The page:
Ignore the Doctrinaires

Cramer says there's no relationship between silly market bugaboos and making money.
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Why do I get so angry when I hear that I can't be in stocks because the utilities act badly? Or because the breadth is terrible? Or because the transports aren't functioning well?

Pretty simple. Because if they do start acting better, I usually have to come in at a much higher level to get long. Take the utilities. They were spewing toxic waste between the eyes all last week, and we heard talking head after talking head telling us that if we get in, we better be ready to do the crawl in the Love Canal. No thanks!

But today the utes were screaming. So, I get it, up here I am supposed to buy them?

That's always been the problem with all of these confirming/nonconfirming thing-a-ma-jigs. They are too doctrinaire and too hindsighted. They can get you in when it is much less safe for the rest of the market, even when it is safe for that particular signal. That's what galls me.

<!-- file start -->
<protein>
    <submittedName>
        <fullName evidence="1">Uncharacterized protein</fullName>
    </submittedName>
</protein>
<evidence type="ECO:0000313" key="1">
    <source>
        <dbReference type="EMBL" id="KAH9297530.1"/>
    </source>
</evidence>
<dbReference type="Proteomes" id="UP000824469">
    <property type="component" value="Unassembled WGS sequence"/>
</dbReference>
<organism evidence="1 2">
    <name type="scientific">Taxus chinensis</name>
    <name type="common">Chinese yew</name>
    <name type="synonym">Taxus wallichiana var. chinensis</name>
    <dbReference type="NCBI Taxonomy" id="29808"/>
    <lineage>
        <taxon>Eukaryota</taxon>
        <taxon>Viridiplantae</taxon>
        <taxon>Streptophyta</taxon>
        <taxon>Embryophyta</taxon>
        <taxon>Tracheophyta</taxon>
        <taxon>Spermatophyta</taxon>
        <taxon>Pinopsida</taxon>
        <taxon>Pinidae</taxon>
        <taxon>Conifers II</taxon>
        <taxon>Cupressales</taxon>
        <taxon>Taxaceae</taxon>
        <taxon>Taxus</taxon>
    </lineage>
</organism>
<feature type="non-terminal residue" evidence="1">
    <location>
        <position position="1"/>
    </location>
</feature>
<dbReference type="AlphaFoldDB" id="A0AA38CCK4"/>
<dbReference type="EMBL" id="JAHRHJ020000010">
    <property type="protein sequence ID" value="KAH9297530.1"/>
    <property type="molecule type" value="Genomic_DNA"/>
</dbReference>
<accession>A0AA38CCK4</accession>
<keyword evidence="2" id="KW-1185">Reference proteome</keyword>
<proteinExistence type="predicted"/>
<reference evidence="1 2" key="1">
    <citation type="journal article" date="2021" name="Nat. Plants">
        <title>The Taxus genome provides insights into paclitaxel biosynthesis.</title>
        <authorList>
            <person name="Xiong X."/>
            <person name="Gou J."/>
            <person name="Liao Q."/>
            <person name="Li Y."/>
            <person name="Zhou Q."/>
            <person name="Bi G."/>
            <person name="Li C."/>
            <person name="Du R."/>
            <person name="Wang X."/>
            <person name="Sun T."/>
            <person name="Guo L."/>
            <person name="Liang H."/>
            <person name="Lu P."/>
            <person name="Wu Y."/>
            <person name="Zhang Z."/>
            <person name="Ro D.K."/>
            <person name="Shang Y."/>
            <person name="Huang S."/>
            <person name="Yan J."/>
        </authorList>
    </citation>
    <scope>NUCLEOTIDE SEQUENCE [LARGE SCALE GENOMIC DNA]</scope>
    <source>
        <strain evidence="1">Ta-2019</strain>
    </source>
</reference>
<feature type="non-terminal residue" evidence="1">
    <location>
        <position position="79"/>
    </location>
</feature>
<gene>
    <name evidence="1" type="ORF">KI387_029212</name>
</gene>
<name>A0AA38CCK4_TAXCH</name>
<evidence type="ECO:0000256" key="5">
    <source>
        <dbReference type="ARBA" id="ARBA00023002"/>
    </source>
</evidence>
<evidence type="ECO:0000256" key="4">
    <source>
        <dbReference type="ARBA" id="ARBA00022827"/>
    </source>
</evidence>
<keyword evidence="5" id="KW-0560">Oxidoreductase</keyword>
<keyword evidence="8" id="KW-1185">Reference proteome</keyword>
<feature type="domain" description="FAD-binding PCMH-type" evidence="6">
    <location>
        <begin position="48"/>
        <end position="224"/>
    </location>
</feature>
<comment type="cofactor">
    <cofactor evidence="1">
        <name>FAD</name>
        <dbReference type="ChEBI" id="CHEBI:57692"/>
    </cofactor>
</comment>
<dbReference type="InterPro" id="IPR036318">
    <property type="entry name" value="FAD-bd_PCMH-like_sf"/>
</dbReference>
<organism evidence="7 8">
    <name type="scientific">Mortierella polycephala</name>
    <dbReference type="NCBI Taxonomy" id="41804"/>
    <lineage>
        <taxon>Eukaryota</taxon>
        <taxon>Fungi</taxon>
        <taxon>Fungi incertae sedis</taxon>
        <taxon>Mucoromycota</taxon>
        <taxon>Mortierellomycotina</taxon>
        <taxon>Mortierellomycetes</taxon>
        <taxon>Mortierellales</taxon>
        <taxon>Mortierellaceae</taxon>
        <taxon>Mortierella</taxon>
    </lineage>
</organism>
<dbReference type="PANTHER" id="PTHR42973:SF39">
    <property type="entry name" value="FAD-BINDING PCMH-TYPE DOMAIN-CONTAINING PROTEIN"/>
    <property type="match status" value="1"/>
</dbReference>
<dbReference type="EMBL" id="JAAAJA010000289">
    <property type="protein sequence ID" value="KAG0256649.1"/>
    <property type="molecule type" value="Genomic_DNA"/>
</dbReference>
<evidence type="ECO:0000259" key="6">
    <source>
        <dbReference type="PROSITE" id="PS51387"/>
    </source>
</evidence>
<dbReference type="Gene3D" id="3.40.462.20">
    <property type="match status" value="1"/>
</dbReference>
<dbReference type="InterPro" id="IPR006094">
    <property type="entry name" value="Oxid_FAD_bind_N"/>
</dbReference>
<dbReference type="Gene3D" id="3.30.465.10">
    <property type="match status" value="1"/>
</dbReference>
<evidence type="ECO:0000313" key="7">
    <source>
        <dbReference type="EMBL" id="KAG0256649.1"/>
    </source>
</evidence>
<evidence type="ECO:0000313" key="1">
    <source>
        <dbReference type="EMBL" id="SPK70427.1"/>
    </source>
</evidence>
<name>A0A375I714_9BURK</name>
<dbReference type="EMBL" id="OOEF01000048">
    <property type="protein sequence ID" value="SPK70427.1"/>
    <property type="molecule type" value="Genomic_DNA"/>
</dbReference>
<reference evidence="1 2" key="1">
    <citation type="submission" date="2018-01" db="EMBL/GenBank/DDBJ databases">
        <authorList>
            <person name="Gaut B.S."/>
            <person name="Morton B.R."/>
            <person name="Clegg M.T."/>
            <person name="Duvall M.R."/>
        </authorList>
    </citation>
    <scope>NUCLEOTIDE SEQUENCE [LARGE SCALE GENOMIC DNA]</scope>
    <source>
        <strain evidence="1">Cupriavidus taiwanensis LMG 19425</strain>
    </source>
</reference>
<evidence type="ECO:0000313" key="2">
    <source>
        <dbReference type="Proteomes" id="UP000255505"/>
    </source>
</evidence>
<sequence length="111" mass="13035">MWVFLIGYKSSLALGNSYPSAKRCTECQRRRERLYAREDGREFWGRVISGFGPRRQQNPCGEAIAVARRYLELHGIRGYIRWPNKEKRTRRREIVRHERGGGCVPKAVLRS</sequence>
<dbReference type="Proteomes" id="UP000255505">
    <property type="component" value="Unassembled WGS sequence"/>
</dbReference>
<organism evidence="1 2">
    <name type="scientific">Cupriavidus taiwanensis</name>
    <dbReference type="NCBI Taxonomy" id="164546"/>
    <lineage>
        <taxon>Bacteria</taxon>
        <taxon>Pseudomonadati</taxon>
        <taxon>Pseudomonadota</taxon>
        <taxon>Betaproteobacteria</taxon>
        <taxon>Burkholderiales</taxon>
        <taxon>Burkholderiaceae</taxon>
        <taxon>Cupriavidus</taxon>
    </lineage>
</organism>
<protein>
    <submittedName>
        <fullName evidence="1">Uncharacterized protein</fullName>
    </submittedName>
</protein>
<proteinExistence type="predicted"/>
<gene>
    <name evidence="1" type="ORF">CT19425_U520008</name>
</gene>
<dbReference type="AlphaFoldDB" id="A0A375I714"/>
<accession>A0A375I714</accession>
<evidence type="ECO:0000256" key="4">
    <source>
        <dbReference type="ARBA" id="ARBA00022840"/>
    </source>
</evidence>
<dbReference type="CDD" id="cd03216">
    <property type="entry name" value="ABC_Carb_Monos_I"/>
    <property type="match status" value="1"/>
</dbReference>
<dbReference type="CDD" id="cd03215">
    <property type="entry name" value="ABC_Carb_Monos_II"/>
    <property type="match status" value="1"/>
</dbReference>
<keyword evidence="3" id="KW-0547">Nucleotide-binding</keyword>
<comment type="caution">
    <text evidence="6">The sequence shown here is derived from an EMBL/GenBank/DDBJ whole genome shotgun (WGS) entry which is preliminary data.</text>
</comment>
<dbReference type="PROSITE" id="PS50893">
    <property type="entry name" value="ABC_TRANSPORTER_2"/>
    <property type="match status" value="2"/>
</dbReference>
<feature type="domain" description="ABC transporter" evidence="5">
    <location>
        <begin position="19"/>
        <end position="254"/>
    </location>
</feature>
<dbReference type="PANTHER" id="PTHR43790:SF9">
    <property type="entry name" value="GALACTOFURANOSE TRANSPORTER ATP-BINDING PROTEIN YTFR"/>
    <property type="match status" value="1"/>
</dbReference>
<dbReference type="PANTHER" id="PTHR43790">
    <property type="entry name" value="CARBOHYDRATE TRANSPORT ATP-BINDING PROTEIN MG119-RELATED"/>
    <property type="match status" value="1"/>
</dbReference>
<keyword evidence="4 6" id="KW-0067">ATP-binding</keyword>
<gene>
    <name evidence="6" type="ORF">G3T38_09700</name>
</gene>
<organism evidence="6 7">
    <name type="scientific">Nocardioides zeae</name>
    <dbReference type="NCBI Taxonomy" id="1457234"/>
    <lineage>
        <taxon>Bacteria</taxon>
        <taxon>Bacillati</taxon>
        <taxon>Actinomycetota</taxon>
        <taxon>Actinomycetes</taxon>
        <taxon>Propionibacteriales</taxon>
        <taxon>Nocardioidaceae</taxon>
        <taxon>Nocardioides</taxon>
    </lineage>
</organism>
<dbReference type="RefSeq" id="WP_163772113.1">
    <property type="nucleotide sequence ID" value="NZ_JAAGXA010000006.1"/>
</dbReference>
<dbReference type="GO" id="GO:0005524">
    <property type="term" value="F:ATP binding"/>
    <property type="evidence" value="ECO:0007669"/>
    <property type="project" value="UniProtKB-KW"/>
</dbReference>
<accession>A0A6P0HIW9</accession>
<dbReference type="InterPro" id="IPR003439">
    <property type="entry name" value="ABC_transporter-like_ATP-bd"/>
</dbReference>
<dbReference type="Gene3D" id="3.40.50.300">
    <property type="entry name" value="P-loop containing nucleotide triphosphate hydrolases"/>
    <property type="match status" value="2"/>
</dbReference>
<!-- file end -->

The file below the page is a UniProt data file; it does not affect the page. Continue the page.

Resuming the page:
Look, if I had been doing this game for four or five years and I hadn't shorted the market dozens of times on ute breakdowns or transport collapses -- only to have to cover much higher later -- I wouldn't be writing this stuff. Heck, you wouldn't be reading me. But in the 19 years that I have actively traded stocks, I have found very little correlation between these bugaboos and making money. Sure, they can matter.

But the doctrinaire way in which they are applied nauseates me. If I had not been spooked out of the market dozens of times over this stuff, I wouldn't care. But I have been.

When you see me write this stuff, remember why I am doing it. I don't want you to make my mistakes. I have made every one in the book. Why should you have to?

James J. Cramer is manager of a hedge fund and co-founder of TheStreet.com. Under no circumstances does the information in this column represent a recommendation to buy or sell stocks. Cramer's writings provide insights into the dynamics of money management and are not a solicitation for transactions. While he cannot provide investment advice or recommendations, he invites you to comment on his column at

letters@thestreet.com.